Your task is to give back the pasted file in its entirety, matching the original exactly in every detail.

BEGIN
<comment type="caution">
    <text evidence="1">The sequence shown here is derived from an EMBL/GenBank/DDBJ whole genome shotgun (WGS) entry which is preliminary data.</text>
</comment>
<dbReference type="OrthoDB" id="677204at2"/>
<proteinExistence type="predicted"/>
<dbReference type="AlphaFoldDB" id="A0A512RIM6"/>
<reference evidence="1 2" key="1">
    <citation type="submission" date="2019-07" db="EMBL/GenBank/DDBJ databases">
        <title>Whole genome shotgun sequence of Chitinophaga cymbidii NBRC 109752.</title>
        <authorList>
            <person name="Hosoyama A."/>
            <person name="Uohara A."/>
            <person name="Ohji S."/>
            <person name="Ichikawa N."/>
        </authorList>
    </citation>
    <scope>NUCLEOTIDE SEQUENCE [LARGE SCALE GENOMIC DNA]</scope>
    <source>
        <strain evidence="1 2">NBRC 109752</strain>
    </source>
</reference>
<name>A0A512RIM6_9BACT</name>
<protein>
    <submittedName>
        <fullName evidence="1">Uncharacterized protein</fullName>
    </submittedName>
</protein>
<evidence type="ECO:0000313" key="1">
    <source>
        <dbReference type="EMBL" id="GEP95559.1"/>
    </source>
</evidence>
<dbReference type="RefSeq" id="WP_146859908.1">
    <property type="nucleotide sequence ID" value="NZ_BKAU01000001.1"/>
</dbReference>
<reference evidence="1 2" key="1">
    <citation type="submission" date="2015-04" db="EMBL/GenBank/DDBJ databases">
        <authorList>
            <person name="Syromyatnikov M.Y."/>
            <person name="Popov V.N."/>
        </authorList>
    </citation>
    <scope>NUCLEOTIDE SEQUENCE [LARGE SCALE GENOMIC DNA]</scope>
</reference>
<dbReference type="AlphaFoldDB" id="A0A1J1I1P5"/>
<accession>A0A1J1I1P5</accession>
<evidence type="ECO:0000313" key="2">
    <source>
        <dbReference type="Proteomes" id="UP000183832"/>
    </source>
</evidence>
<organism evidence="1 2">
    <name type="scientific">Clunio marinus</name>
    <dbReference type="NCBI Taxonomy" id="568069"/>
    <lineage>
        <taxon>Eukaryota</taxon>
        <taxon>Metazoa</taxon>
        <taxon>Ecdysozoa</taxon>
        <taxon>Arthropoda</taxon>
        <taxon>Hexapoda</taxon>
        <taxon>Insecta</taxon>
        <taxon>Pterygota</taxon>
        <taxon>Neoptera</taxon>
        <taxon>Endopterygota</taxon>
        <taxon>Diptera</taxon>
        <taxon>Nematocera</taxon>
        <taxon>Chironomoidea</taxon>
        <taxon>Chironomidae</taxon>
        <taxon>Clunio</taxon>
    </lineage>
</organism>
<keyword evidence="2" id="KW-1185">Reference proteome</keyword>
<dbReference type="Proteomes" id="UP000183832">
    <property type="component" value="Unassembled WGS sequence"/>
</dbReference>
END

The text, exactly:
<comment type="caution">
    <text evidence="1">The sequence shown here is derived from an EMBL/GenBank/DDBJ whole genome shotgun (WGS) entry which is preliminary data.</text>
</comment>
<dbReference type="OrthoDB" id="677204at2"/>
<proteinExistence type="predicted"/>
<dbReference type="AlphaFoldDB" id="A0A512RIM6"/>
<reference evidence="1 2" key="1">
    <citation type="submission" date="2019-07" db="EMBL/GenBank/DDBJ databases">
        <title>Whole genome shotgun sequence of Chitinophaga cymbidii NBRC 109752.</title>
        <authorList>
            <person name="Hosoyama A."/>
            <person name="Uohara A."/>
            <person name="Ohji S."/>
            <person name="Ichikawa N."/>
        </authorList>
    </citation>
    <scope>NUCLEOTIDE SEQUENCE [LARGE SCALE GENOMIC DNA]</scope>
    <source>
        <strain evidence="1 2">NBRC 109752</strain>
    </source>
</reference>
<name>A0A512RIM6_9BACT</name>
<protein>
    <submittedName>
        <fullName evidence="1">Uncharacterized protein</fullName>
    </submittedName>
</protein>
<evidence type="ECO:0000313" key="1">
    <source>
        <dbReference type="EMBL" id="GEP95559.1"/>
    </source>
</evidence>
<dbReference type="RefSeq" id="WP_146859908.1">
    <property type="nucleotide sequence ID" value="NZ_BKAU01000001.1"/>
</dbReference>
<reference evidence="1 2" key="1">
    <citation type="submission" date="2015-04" db="EMBL/GenBank/DDBJ databases">
        <authorList>
            <person name="Syromyatnikov M.Y."/>
            <person name="Popov V.N."/>
        </authorList>
    </citation>
    <scope>NUCLEOTIDE SEQUENCE [LARGE SCALE GENOMIC DNA]</scope>
</reference>
<dbReference type="AlphaFoldDB" id="A0A1J1I1P5"/>
<accession>A0A1J1I1P5</accession>
<evidence type="ECO:0000313" key="2">
    <source>
        <dbReference type="Proteomes" id="UP000183832"/>
    </source>
</evidence>
<organism evidence="1 2">
    <name type="scientific">Clunio marinus</name>
    <dbReference type="NCBI Taxonomy" id="568069"/>
    <lineage>
        <taxon>Eukaryota</taxon>
        <taxon>Metazoa</taxon>
        <taxon>Ecdysozoa</taxon>
        <taxon>Arthropoda</taxon>
        <taxon>Hexapoda</taxon>
        <taxon>Insecta</taxon>
        <taxon>Pterygota</taxon>
        <taxon>Neoptera</taxon>
        <taxon>Endopterygota</taxon>
        <taxon>Diptera</taxon>
        <taxon>Nematocera</taxon>
        <taxon>Chironomoidea</taxon>
        <taxon>Chironomidae</taxon>
        <taxon>Clunio</taxon>
    </lineage>
</organism>
<keyword evidence="2" id="KW-1185">Reference proteome</keyword>
<dbReference type="Proteomes" id="UP000183832">
    <property type="component" value="Unassembled WGS sequence"/>
</dbReference>